Strength and Durability Characteristics of a 70% Ground Granulated Blast Furnace Slag (GGBFS) Concrete Mix

David Newton Richardson, Missouri University of Science and Technology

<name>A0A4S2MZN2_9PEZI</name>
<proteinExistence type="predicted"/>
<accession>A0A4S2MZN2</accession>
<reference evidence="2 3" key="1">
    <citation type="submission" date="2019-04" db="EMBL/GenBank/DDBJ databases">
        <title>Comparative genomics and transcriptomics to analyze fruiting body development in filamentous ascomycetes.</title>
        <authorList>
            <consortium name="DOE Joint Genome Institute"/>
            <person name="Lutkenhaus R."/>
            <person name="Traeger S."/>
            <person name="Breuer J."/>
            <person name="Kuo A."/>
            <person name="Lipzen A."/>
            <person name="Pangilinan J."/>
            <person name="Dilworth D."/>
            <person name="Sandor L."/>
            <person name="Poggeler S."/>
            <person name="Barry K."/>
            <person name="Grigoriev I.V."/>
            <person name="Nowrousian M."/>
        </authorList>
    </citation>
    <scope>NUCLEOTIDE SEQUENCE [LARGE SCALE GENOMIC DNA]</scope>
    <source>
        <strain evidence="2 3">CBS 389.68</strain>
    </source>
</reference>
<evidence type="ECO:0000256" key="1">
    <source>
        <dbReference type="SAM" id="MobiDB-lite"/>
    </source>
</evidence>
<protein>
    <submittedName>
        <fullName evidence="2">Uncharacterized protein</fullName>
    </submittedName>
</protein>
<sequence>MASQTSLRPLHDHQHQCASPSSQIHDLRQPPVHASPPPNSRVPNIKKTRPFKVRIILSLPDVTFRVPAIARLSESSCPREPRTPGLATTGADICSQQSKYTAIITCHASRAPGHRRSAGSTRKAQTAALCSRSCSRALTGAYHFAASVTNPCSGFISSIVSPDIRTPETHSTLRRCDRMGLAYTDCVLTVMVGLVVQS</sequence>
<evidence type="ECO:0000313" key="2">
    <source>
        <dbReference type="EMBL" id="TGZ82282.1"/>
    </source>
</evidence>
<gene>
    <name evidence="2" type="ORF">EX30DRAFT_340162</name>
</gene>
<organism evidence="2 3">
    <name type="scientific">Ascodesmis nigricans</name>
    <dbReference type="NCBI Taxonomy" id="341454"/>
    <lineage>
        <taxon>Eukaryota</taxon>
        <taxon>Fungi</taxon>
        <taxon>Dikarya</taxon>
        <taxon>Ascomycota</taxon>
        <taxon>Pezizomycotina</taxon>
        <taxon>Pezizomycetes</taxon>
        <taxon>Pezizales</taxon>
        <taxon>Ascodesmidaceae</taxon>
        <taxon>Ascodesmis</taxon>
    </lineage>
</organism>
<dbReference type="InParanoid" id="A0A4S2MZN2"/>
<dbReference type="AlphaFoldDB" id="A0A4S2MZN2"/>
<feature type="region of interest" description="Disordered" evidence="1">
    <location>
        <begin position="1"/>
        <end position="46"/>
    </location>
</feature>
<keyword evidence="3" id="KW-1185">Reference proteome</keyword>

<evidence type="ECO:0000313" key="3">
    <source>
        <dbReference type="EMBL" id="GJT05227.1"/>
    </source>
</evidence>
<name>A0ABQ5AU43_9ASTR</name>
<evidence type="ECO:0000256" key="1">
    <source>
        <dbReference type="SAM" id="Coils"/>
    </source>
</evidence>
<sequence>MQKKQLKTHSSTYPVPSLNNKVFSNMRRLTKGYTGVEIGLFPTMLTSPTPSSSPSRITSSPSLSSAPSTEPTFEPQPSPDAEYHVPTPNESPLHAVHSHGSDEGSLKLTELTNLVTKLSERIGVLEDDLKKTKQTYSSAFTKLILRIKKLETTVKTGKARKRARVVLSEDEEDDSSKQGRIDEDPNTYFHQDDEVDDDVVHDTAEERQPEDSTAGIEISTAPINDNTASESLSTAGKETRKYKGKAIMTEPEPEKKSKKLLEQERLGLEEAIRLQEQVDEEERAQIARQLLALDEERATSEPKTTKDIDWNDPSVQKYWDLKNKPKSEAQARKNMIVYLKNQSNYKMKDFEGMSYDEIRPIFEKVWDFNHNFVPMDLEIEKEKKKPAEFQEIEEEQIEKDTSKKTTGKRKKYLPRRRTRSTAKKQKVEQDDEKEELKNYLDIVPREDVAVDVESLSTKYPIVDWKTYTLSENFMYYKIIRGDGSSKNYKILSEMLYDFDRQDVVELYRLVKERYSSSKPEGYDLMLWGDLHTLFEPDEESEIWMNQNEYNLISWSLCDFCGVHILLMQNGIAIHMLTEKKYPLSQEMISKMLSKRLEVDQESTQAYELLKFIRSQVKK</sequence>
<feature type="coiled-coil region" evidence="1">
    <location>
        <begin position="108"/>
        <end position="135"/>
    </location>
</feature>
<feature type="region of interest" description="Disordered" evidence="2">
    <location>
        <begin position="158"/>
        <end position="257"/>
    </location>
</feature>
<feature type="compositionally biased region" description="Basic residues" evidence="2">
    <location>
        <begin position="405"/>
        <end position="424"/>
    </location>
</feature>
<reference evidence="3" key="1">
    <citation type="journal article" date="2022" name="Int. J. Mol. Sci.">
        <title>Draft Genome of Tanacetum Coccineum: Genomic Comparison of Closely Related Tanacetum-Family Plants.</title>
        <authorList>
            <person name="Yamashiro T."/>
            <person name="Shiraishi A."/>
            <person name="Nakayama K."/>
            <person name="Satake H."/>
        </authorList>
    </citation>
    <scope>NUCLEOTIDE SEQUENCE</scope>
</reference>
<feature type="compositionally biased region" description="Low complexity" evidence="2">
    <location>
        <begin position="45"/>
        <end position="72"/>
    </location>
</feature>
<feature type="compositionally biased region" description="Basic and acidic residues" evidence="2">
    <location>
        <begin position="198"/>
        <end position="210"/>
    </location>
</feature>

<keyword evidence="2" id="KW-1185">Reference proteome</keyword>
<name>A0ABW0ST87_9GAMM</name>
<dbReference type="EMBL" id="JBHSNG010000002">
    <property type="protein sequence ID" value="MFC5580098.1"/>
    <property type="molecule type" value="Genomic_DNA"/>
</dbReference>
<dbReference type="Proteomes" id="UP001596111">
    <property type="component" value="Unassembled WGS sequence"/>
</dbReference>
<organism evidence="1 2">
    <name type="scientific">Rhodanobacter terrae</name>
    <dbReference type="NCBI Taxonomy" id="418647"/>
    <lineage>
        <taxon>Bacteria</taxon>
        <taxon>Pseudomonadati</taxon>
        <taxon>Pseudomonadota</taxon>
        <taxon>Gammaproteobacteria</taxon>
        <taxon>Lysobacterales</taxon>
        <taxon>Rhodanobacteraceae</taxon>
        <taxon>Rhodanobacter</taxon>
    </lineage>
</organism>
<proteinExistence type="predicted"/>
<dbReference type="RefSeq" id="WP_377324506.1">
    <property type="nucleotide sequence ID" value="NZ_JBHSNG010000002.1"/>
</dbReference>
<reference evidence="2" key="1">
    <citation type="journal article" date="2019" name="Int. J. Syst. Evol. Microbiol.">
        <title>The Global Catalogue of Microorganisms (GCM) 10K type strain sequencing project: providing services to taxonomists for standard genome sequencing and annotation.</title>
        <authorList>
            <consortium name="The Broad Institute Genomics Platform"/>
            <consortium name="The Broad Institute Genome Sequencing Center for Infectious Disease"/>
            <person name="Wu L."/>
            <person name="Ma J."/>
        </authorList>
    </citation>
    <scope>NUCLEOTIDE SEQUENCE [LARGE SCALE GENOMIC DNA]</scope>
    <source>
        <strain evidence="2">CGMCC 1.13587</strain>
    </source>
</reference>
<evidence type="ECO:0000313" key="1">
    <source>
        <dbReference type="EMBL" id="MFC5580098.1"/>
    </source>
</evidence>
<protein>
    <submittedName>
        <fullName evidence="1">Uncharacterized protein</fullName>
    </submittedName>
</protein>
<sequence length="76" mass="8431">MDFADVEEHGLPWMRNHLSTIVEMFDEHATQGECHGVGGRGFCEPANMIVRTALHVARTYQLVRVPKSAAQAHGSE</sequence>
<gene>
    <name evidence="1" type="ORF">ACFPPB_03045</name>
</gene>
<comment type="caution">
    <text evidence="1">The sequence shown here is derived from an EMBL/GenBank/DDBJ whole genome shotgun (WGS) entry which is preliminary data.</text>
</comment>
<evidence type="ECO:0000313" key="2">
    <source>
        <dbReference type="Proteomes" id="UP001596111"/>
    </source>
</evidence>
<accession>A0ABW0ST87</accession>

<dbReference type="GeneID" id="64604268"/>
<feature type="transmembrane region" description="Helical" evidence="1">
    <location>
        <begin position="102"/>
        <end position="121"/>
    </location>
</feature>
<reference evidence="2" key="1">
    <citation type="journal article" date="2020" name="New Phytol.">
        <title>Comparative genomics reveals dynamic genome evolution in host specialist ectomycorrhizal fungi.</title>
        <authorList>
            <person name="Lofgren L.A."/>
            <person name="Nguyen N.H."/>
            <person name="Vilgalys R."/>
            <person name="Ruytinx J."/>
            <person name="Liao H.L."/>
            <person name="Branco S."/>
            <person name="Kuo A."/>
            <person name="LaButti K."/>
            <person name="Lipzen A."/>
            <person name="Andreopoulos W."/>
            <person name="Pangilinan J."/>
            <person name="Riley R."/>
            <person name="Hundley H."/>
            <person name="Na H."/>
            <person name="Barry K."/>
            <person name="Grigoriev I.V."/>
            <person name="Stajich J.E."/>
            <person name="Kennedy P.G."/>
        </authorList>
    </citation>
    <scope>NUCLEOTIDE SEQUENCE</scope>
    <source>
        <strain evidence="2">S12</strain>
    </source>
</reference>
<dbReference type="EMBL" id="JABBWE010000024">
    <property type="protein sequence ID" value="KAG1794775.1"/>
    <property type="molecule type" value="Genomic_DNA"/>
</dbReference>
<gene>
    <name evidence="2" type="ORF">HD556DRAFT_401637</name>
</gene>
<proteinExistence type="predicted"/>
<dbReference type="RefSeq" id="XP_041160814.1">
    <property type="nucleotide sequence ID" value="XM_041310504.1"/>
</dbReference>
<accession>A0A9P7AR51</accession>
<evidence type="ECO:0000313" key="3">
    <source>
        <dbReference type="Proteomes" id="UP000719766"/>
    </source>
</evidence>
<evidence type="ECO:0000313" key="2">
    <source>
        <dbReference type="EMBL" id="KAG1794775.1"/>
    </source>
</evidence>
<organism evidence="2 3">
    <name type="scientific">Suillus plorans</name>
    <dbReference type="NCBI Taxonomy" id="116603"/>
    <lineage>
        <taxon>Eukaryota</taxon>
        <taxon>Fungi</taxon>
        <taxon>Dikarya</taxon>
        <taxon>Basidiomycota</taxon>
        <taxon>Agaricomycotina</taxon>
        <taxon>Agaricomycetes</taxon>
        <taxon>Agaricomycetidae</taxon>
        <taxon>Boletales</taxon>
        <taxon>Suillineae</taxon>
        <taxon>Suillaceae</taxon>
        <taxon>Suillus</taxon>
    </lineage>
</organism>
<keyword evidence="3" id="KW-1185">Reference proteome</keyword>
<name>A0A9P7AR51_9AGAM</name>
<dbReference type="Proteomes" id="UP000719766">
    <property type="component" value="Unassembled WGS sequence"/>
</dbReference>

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For a bridge pier and abutment mass concrete project, three mixes were studied: an ordinary portland cement (OPC) mix (Type I PC) and two 70% by weight ground granulated blast furnace slag (GGBFS) mixes (Type II Low Heat PC). One of the slag mixes contained a high range water reducer (HRWR). Tests for compressive strength, freezethaw durability, rapid chloride permeability, and salt scaling were conducted on field samples. Results showed that the strengths of the slag mixes were lower than the OPC mix at all ages up to one year, although the use of HRWR did improve the strength somewhat. Freeze-thaw durability and salt scaling resistance of both slag mixes were inferior compared to the OPC control. However, under optimized wet plus dry curing periods, slag mix durability did approach that of the OPC mix. Chloride permeability of both slag mixes was significantly lower than the OPC mix. Analysis of past studies indicates that, although slag replacements up to 80% have been used successfully, in order for slag mixes to reach strength parity with OPC mixes, the optimum replacement of PC by slag usually falls between 40 and 60%, depending on the nature and proportions of the materials. Laboratory mixes were made which reflected variables of age, PC type, w/cm, and total cementitious material content. It was concluded that although the optimum slag proportion for strength was 50%, slag replacement levels of up to 70% could be used to achieve moderate strength levels. Strength parity with zero slag mixes is possible with 70 % slag under proper conditions, which include sufficient activity of the slag-PC system.